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FEMS Immunol Med Microbiol. 1996 Oct;15(4):181-7.

Interleukin-10 inhibits neutrophil phagocytic and bactericidal activity.

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Department of Medicine, University of Michigan Medical School, Ann Arbor 48109-0360, USA.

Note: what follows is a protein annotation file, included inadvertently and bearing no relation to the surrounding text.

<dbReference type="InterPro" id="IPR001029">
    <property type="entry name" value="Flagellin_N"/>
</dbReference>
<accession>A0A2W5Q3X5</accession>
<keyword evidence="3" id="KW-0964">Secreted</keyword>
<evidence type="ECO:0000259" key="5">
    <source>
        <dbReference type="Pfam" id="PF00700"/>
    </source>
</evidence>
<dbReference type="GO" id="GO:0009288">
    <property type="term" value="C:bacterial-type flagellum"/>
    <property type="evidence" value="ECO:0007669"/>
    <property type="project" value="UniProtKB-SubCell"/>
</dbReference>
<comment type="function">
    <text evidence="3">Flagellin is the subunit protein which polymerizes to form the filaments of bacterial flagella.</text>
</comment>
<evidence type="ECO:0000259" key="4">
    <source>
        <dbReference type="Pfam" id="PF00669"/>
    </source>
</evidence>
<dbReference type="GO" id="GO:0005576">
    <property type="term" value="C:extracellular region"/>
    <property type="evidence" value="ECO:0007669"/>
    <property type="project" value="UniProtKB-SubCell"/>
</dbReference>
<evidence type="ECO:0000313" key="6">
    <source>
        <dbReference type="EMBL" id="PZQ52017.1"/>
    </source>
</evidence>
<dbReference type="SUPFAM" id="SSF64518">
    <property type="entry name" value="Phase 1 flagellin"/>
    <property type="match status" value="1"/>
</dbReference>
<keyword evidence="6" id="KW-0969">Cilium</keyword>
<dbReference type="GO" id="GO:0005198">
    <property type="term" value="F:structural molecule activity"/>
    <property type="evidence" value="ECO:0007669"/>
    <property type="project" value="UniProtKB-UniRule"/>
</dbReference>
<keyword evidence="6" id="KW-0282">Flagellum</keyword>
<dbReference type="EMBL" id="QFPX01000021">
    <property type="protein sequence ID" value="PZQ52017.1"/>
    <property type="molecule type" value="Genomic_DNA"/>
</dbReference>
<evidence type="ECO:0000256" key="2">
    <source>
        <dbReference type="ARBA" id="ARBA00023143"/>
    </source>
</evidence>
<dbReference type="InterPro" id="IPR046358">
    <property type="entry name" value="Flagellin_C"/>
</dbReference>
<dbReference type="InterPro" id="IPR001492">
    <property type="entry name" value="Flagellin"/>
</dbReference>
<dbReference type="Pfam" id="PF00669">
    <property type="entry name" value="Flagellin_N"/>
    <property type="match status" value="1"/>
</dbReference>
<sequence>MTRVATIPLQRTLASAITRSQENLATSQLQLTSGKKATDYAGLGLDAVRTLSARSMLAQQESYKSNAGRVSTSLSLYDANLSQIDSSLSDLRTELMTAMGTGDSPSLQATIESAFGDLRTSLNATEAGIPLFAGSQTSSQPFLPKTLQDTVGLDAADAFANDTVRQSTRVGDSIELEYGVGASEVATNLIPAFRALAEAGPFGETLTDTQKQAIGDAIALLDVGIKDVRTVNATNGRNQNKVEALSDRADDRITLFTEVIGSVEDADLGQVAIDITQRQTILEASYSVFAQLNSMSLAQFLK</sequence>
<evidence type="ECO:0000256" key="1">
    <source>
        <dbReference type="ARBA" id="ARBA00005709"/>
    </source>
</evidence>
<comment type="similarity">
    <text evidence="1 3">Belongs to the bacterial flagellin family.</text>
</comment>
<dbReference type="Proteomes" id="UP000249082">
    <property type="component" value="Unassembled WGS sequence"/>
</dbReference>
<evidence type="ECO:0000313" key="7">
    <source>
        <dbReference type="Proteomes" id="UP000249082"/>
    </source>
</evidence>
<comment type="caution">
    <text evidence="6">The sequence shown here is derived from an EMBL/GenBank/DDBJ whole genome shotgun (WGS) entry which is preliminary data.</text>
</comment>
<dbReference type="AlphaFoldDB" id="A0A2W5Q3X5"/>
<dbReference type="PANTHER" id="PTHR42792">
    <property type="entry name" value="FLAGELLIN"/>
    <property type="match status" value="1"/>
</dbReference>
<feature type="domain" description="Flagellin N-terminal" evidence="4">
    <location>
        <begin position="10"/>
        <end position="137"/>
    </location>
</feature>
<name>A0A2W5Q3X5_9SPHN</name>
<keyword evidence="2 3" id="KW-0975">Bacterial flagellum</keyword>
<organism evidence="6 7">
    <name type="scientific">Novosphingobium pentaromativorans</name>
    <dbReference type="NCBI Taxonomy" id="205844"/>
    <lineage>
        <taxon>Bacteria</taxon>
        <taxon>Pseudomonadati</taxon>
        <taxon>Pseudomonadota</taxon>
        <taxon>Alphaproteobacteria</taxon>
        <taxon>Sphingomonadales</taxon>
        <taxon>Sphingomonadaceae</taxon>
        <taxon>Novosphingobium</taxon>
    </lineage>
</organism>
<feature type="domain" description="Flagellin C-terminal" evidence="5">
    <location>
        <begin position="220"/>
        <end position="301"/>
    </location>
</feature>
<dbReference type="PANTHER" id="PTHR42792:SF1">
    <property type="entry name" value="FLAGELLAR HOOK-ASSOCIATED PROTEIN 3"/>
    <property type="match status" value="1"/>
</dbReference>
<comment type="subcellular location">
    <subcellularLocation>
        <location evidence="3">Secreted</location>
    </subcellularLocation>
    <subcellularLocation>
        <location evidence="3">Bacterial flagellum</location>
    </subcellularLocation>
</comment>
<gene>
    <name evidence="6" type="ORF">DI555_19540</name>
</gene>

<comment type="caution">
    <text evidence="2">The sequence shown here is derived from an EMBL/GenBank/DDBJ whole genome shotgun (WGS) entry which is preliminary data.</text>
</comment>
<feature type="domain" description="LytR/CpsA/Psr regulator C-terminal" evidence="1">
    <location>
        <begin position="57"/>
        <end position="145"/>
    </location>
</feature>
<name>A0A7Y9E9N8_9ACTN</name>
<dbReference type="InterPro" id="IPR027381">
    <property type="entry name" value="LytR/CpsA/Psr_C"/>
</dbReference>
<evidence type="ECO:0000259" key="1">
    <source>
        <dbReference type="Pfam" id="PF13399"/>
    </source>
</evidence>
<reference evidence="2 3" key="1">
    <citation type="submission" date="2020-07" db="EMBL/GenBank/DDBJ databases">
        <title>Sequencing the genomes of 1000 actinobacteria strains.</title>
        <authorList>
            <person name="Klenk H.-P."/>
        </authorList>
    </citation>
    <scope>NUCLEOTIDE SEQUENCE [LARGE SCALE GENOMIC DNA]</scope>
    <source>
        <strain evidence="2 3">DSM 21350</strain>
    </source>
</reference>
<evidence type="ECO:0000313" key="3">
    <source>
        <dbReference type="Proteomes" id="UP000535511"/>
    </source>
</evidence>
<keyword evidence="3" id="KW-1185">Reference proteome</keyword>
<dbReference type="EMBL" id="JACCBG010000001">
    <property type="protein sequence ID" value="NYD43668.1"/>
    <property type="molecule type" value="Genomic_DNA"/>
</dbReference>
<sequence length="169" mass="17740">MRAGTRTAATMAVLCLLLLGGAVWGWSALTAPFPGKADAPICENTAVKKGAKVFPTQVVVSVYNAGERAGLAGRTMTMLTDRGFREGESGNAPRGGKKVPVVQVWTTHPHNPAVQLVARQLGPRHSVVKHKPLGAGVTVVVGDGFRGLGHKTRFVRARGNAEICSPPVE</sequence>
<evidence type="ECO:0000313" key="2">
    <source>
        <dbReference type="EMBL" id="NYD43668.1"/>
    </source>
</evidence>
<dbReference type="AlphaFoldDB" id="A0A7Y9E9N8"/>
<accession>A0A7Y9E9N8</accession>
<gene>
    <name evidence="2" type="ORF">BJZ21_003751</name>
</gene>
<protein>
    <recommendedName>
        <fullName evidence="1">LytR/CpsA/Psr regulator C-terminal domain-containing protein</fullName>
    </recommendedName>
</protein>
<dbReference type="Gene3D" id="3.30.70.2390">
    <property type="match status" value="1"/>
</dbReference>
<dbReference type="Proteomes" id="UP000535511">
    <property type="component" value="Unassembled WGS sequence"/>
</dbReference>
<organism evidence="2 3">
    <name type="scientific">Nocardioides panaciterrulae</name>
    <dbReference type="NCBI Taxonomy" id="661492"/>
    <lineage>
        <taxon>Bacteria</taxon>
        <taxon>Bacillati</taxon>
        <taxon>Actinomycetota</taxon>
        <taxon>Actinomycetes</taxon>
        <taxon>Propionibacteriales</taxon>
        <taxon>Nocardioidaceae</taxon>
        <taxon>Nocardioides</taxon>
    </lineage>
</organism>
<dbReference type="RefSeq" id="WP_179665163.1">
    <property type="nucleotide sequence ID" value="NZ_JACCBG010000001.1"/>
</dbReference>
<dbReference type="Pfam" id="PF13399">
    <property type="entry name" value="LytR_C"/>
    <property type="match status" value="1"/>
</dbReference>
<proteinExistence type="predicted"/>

Effective host defense against bacterial invasion is characterized by the vigorous recruitment and activation of inflammatory cells, which is dependent upon the coordinated expression of both pro- and anti-inflammatory cytokines. Interleukin-10 (IL-10) is a recently described cytokine with potent anti-inflammatory properties in vivo and in vitro. In this study we investigated whether IL-10 could directly regulate the ability of neutrophils (PMN) to phagocytose and kill bacteria. Initial studies demonstrated that human recombinant IL-10 (hrIL-10) inhibited the ability of PMN to phagocytose Escherichia coli in vitro. Inhibition of phagocytosis occurred in the absence of changes in CR1 (C3b) or Fc receptor expression, as treatment of PMN with IL-10 failed to induce significant changes in Fc gamma IIR, Fc gamma IIIR or CR1 cell surface expression. However, incubation of PMN with IL-10 resulted in a dose-dependent decrease in CDIIb (Mac-1) expression. In addition to effects on PMN phagocytosis, hrIL-10 significantly attenuated PMN microbicidal activity, as bactericidal assays revealed that co-incubation of PMN with hrIL-10 resulted in a marked decrease in killing of phagocytosed bacteria. Furthermore, IL-10 inhibited the production of superoxide from PMA-stimulated PMN, suggesting that the detrimental effects of IL-10 on PMN microbicidal activity were due, in part, to suppression of respiratory burst. In summary, our studies indicate that IL-10 inhibits PMN-dependent phagocytosis and killing of E. coli in vitro, and suggest that this cytokine may impair effective antibacterial host defense in vivo.

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